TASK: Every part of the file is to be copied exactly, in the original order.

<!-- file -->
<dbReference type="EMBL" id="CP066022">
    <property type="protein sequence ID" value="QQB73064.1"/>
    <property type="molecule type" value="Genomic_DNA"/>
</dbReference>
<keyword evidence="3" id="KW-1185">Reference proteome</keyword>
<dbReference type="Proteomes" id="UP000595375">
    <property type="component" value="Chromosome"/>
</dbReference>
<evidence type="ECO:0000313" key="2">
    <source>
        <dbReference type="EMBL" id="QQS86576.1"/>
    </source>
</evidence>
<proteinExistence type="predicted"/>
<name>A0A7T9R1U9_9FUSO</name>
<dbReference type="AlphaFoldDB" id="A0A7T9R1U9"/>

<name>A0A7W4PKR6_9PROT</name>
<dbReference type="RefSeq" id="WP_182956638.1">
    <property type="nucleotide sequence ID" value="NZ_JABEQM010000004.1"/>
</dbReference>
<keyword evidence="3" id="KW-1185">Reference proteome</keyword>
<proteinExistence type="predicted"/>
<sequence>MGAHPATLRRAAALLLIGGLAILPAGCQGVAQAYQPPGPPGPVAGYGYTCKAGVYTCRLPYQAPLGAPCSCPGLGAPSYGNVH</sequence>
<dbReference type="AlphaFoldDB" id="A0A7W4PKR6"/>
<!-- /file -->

<dbReference type="EMBL" id="CP066022">
    <property type="protein sequence ID" value="QQB73064.1"/>
    <property type="molecule type" value="Genomic_DNA"/>
</dbReference>
<keyword evidence="3" id="KW-1185">Reference proteome</keyword>
<dbReference type="Proteomes" id="UP000595375">
    <property type="component" value="Chromosome"/>
</dbReference>
<evidence type="ECO:0000313" key="2">
    <source>
        <dbReference type="EMBL" id="QQS86576.1"/>
    </source>
</evidence>
<proteinExistence type="predicted"/>
<name>A0A7T9R1U9_9FUSO</name>
<dbReference type="AlphaFoldDB" id="A0A7T9R1U9"/>

<name>A0A7W4PKR6_9PROT</name>
<dbReference type="RefSeq" id="WP_182956638.1">
    <property type="nucleotide sequence ID" value="NZ_JABEQM010000004.1"/>
</dbReference>
<keyword evidence="3" id="KW-1185">Reference proteome</keyword>
<proteinExistence type="predicted"/>
<sequence>MGAHPATLRRAAALLLIGGLAILPAGCQGVAQAYQPPGPPGPVAGYGYTCKAGVYTCRLPYQAPLGAPCSCPGLGAPSYGNVH</sequence>
<dbReference type="AlphaFoldDB" id="A0A7W4PKR6"/>